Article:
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A qualitative study of nurses’ clinical experience in recognising low mood and depression in older patients with multiple long-term conditions



Aims and objectives

To explore how nurses’ recognise depression in older patients with multiple long-term conditions and the strategies they use to support the patient.


Depression decreases an older person's quality of life and sense of wellness, and increases functional impairment. The positive role of nurses working with patients with long-term conditions is now being recognised internationally; however, there is a gap in the research about how nurses recognise depression in older patients and how this impacts on their practice.


This is a qualitative study informed by a constructivist grounded theory approach.


In-depth telephone interviews were conducted with 40 nurses working in geographically diverse areas in New Zealand.


Having the conversation with older patients about their low moods, or specifically about depression was not something that all the nurses had, or felt they could have. While some nurses knew they could provide specific advice to patients, others believed this was not their responsibility, or within the scope of their role.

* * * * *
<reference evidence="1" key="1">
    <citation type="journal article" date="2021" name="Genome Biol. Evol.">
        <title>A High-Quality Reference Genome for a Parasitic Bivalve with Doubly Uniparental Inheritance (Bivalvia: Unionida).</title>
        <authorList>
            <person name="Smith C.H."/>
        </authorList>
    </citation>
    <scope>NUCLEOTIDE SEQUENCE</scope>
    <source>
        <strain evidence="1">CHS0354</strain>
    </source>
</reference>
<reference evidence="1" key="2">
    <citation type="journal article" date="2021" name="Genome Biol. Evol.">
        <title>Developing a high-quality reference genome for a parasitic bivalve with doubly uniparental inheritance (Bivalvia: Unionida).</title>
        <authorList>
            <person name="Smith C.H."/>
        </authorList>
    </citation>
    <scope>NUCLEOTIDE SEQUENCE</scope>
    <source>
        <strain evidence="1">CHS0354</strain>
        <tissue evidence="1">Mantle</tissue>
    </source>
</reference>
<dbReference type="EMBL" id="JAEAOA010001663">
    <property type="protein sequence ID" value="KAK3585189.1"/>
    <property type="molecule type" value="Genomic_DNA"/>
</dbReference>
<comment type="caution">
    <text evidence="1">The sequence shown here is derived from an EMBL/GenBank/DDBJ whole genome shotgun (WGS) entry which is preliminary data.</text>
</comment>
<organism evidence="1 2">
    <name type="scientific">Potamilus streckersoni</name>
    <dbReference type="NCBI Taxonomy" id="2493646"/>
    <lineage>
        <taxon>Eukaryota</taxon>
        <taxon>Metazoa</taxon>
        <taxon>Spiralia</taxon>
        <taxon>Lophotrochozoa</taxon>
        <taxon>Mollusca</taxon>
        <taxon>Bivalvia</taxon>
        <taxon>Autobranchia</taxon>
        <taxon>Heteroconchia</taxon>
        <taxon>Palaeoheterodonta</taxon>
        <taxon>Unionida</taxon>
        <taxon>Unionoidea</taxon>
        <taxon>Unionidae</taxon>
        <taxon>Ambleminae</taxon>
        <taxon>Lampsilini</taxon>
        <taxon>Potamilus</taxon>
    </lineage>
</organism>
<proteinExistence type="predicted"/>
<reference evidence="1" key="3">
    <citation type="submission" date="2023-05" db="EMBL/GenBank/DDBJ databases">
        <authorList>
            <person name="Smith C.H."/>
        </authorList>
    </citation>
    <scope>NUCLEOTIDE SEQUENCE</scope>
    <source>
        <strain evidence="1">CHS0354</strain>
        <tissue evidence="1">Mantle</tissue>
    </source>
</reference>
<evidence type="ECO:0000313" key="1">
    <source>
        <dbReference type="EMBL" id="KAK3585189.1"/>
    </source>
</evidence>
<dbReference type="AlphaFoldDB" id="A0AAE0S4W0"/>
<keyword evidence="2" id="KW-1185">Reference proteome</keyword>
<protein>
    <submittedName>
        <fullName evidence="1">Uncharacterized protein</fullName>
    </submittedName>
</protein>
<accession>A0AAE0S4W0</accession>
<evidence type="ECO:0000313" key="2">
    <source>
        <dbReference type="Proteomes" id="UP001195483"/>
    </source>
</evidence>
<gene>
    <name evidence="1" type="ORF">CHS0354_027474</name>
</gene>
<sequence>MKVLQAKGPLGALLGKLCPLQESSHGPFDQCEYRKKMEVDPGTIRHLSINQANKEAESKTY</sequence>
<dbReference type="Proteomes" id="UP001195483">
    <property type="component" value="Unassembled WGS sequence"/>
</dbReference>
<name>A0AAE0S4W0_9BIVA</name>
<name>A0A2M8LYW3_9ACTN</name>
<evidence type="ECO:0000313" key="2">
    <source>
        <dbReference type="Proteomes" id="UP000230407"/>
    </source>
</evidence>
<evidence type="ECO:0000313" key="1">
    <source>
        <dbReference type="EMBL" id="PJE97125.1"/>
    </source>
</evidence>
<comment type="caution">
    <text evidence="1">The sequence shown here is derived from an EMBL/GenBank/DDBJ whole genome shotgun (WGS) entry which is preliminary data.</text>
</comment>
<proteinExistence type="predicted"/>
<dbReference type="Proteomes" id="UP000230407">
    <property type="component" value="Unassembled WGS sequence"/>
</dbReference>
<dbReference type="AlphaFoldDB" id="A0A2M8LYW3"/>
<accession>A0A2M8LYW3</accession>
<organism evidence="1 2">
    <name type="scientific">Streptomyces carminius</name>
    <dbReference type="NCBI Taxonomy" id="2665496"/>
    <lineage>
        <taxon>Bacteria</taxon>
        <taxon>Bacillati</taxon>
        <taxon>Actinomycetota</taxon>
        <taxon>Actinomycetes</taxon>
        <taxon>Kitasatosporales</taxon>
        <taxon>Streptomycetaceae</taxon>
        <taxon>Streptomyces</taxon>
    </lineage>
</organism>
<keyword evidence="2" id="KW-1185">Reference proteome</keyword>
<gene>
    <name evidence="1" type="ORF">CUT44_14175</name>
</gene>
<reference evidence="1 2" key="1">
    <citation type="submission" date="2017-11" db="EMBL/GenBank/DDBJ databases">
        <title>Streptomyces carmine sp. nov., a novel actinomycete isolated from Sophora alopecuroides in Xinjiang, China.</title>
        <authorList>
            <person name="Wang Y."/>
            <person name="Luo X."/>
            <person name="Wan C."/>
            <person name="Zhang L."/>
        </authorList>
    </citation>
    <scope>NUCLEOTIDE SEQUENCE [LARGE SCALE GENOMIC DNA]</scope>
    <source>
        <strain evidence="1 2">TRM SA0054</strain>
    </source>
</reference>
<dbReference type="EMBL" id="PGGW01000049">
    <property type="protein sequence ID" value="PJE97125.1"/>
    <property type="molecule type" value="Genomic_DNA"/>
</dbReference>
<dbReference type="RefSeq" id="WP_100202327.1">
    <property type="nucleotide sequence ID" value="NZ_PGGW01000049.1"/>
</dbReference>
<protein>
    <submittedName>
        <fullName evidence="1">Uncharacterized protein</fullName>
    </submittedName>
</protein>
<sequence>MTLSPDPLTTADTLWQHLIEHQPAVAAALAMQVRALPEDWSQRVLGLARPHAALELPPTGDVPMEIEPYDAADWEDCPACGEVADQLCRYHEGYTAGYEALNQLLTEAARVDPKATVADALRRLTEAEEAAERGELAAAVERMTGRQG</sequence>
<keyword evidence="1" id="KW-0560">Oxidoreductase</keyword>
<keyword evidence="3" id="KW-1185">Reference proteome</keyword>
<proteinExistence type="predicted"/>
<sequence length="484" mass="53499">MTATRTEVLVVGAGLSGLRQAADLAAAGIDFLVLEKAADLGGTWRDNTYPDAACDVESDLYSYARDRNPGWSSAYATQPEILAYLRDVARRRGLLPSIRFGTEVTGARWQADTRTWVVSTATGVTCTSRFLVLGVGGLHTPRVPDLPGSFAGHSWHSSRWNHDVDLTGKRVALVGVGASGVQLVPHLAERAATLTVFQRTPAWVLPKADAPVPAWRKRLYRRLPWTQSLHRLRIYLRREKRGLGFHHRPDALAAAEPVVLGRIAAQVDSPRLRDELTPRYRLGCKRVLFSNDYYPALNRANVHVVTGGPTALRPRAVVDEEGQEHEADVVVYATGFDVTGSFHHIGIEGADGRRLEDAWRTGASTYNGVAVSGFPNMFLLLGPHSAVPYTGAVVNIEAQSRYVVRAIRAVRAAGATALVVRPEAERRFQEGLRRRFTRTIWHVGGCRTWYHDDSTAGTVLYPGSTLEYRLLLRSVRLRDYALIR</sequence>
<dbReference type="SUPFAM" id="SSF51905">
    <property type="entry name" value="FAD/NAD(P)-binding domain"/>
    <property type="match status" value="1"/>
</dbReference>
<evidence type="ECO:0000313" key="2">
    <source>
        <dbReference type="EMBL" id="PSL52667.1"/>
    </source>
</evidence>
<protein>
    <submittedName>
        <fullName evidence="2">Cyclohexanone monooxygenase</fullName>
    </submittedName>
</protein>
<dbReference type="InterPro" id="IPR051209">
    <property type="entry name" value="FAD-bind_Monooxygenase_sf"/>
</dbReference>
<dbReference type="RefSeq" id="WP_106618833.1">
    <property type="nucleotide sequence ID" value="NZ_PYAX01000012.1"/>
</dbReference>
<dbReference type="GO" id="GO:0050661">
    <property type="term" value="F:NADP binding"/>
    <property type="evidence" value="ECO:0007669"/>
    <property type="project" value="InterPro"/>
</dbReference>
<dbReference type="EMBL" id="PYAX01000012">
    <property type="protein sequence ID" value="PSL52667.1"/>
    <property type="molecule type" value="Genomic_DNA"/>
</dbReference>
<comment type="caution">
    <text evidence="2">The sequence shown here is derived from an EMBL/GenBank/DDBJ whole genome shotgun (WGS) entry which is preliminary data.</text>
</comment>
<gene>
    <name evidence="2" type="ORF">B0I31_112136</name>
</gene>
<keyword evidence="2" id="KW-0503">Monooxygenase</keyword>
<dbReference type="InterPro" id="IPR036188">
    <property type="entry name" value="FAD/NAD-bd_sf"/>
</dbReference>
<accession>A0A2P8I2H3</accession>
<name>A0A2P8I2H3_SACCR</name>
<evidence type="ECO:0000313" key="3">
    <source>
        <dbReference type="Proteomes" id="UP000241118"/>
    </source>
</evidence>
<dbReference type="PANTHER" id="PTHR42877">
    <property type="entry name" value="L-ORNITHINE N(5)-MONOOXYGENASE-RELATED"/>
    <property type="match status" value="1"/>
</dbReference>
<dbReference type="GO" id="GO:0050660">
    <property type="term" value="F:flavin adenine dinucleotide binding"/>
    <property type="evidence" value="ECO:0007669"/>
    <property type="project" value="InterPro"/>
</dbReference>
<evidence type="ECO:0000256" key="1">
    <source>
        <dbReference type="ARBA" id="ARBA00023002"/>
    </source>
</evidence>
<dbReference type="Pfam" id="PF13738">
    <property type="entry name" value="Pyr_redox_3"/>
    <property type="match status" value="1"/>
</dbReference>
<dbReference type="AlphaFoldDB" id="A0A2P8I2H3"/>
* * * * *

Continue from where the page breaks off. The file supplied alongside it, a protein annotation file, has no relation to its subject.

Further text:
Faced with an increasing number of older people with long-term conditions, one of which maybe depression itself or as a result of living with other long-term conditions, ongoing monitoring and support pathways are necessary to prevent further decline in the older person's quality of life and well-being.

Relevance to clinical practice

Nurses in primary health care can build on current knowledge and skills to increase their capability to promote ‘ageing well’ with older people who have long-term conditions and depression.